There is no way you can convert these people. They have closed the shutters on the concept of discussion because that involves seeing another person's point of view. In their own way, they are as single minded as suicide bombers.
Most ordinary people buying this newspaper must feel a sense of despair when reading about the antics of animal rights activists. Of course we would like all experiments which use animals to be confined to the unavoidable. They are already conducted under strict guidelines. At the same time, we want a cure for Aids, Parkinson's disease, Alzheimer's and cancer. We all have friends and relatives who are suffering more horribly than any hamster in a laboratory from these modern plagues.
Scientists must be more open about their techniques and procedures. They should be accountable to us all, but at the same time, they should not have to work in fear of their lives. And the police, having set up an Environmental Protest Unit aided by new legislation aimed at stopping economic sabotage (which now incurs a jail term of up to five years), should be far more rigorous in protecting innocent members of the public who either work for, or live near, establishments where animals are either bred for research or scientific work using them goes on.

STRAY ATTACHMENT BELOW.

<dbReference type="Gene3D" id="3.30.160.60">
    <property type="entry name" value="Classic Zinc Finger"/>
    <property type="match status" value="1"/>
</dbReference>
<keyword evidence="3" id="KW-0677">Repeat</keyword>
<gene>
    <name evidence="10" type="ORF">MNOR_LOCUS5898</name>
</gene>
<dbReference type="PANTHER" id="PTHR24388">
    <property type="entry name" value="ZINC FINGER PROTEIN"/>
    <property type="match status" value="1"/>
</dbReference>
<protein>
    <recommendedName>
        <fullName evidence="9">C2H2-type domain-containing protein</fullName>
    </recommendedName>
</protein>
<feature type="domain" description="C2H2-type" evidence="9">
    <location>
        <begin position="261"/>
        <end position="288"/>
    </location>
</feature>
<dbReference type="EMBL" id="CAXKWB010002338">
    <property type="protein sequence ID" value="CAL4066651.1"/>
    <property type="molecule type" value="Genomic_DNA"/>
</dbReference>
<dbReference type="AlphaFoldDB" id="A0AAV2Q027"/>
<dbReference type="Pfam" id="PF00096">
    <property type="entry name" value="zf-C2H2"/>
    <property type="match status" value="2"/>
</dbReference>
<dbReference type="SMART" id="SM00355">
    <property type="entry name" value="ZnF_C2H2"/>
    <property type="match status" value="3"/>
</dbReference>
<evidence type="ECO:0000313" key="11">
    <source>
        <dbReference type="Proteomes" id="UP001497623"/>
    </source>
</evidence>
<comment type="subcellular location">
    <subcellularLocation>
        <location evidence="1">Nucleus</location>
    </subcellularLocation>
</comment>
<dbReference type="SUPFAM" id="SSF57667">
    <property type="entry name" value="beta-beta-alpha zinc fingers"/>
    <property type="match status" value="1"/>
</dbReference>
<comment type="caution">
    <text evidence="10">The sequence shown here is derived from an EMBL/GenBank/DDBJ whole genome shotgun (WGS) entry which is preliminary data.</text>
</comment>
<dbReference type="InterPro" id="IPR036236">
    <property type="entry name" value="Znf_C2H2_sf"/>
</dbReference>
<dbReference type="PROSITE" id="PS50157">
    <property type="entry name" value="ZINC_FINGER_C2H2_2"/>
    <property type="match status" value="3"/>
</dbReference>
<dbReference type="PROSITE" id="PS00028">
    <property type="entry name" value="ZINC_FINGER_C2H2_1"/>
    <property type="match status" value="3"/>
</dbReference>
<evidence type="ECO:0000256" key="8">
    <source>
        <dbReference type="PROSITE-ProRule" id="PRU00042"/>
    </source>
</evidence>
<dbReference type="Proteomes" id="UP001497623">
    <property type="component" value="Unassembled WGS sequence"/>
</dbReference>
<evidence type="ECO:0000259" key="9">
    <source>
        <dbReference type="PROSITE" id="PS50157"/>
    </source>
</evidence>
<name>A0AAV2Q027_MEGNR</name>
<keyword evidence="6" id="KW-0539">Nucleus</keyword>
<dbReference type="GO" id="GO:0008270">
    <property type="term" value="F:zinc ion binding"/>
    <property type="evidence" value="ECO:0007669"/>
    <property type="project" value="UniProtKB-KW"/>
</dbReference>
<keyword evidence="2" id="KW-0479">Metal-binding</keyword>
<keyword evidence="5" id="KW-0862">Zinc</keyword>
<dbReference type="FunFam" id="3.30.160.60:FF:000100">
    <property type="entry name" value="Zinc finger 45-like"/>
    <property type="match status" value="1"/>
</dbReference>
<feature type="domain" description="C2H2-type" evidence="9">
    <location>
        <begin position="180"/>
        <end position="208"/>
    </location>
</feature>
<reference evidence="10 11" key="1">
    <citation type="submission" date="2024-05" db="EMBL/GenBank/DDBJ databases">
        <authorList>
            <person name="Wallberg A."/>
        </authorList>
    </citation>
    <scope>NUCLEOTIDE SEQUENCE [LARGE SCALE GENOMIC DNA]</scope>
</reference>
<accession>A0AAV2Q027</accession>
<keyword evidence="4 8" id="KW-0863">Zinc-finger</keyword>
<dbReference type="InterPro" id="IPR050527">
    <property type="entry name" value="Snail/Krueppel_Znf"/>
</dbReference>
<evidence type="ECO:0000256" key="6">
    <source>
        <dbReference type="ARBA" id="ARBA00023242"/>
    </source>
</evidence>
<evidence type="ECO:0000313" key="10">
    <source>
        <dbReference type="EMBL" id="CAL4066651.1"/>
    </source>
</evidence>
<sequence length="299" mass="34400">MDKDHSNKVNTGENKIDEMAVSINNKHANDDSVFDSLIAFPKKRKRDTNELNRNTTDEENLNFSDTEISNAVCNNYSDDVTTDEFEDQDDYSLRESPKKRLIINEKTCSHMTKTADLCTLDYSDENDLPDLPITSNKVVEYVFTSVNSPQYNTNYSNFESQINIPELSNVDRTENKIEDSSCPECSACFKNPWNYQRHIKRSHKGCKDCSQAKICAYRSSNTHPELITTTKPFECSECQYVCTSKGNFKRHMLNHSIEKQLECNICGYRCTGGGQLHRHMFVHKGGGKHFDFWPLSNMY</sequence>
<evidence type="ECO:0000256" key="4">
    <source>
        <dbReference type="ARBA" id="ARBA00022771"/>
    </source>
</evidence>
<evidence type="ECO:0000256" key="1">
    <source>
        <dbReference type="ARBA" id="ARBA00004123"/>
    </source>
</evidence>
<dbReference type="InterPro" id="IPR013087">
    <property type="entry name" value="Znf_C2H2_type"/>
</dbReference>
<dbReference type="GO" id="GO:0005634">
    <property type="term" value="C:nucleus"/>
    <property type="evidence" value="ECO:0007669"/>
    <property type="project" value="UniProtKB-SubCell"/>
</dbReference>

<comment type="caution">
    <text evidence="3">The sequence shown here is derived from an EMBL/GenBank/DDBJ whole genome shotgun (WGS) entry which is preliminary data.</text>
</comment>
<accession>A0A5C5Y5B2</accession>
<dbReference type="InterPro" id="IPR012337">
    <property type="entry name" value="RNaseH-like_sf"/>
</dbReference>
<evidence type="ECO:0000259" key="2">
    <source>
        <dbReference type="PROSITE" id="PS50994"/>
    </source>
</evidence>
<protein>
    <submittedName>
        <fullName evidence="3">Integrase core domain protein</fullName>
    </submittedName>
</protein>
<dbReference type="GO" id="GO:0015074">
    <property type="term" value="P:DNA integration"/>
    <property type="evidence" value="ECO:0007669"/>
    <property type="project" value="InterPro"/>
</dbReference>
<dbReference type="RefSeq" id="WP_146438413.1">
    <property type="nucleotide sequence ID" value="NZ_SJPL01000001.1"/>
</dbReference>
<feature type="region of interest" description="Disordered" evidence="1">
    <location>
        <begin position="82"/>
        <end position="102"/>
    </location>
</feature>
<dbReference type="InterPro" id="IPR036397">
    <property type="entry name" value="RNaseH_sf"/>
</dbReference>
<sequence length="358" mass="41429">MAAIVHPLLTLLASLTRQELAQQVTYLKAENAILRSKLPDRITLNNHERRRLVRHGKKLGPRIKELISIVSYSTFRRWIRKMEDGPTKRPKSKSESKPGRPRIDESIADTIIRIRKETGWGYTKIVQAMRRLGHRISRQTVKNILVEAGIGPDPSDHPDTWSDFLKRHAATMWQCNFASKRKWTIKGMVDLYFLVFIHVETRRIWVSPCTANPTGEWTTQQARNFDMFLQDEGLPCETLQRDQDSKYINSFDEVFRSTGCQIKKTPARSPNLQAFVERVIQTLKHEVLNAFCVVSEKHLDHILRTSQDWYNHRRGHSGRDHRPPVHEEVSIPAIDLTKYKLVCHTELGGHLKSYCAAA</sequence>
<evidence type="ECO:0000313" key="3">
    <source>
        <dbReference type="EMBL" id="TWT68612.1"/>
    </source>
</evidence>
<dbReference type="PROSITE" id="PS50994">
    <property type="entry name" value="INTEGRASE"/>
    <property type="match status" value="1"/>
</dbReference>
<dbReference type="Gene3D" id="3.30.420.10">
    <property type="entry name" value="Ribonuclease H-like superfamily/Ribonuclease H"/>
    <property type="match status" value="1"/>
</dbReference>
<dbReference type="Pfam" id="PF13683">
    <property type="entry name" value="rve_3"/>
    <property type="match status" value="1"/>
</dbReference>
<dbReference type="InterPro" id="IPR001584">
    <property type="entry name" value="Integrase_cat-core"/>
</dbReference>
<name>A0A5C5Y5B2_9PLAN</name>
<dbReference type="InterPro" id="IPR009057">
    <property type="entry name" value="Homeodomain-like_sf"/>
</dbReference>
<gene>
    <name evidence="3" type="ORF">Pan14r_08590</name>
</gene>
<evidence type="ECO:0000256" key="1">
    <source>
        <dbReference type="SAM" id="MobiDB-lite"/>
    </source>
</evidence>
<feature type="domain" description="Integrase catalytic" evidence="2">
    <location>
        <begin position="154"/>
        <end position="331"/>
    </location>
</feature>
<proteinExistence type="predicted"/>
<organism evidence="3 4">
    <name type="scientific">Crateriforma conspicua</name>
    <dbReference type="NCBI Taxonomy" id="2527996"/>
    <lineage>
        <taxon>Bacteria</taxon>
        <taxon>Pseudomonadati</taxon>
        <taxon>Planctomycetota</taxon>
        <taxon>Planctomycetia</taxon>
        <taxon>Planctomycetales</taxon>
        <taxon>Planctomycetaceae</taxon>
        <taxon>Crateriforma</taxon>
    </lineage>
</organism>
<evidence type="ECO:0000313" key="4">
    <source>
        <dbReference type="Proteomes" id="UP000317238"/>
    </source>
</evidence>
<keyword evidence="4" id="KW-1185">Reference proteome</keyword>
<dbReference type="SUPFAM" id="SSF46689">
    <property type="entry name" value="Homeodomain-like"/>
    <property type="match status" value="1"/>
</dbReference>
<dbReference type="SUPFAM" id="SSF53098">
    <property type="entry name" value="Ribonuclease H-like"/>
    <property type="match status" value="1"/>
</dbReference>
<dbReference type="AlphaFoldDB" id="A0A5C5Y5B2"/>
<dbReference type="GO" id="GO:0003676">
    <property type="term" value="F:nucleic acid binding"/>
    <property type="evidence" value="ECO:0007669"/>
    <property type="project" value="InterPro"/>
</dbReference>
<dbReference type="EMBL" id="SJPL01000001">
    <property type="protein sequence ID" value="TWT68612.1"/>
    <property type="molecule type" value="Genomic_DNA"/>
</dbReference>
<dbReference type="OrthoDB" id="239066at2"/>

Campaigners are always talking about the "pain and suffering" that animals used for medical research endure. Each year, about 2.3 million scientific procedures involve the use of animals, roughly the same amount over the past five years, but about half the level of the early 1970s. Cosmetics have not involved animal testing since 1998.
The Nuffield Centre for Bioethics published a report earlier this year which stated that more effort was needed to monitor and assess the welfare of animals used in research. At the same time, we have to accept that until new methods are created, animals are fundamental to work in progress mapping the human genome, studying ways of preventing diseases, investigating how the brain works, and testing new medicines.
Perhaps this is one of those occasions where the Government could appoint a well-respected scientist to act as an independent monitor for all research using animals in the UK. Not to act for the "rights" of animals, but to reassure all of us that experiments using animals are being reduced and policed and every effort is being made to phase them out wherever possible.
A few weeks ago in Paris, Milan, New York and London models tripped up and down catwalks parading the latest fashions. For every hamster that has escaped the scalpel, another hundred weasels, foxes, lynx, badgers, monkeys and squirrels have been turned into trimmings for fur-hungry wealthy women. Turn the pages of any glossy magazine this month and you'll see all the luxury brands paying for expensive ads for alligator bags, ostrich purses and ponyskin boots.
The closure of one small farm in Stafford means nothing in the global balance sheet of animals slaughtered or tampered with by humans - that particular supply of rodents for research has already been replaced anyway. In the end, animals which are used in British laboratories may be imported from abroad and bred in far less stringently controlled environments than at present. And digging up the grave of an innocent granny hasn't stopped one woman wearing fur this winter.Reuse content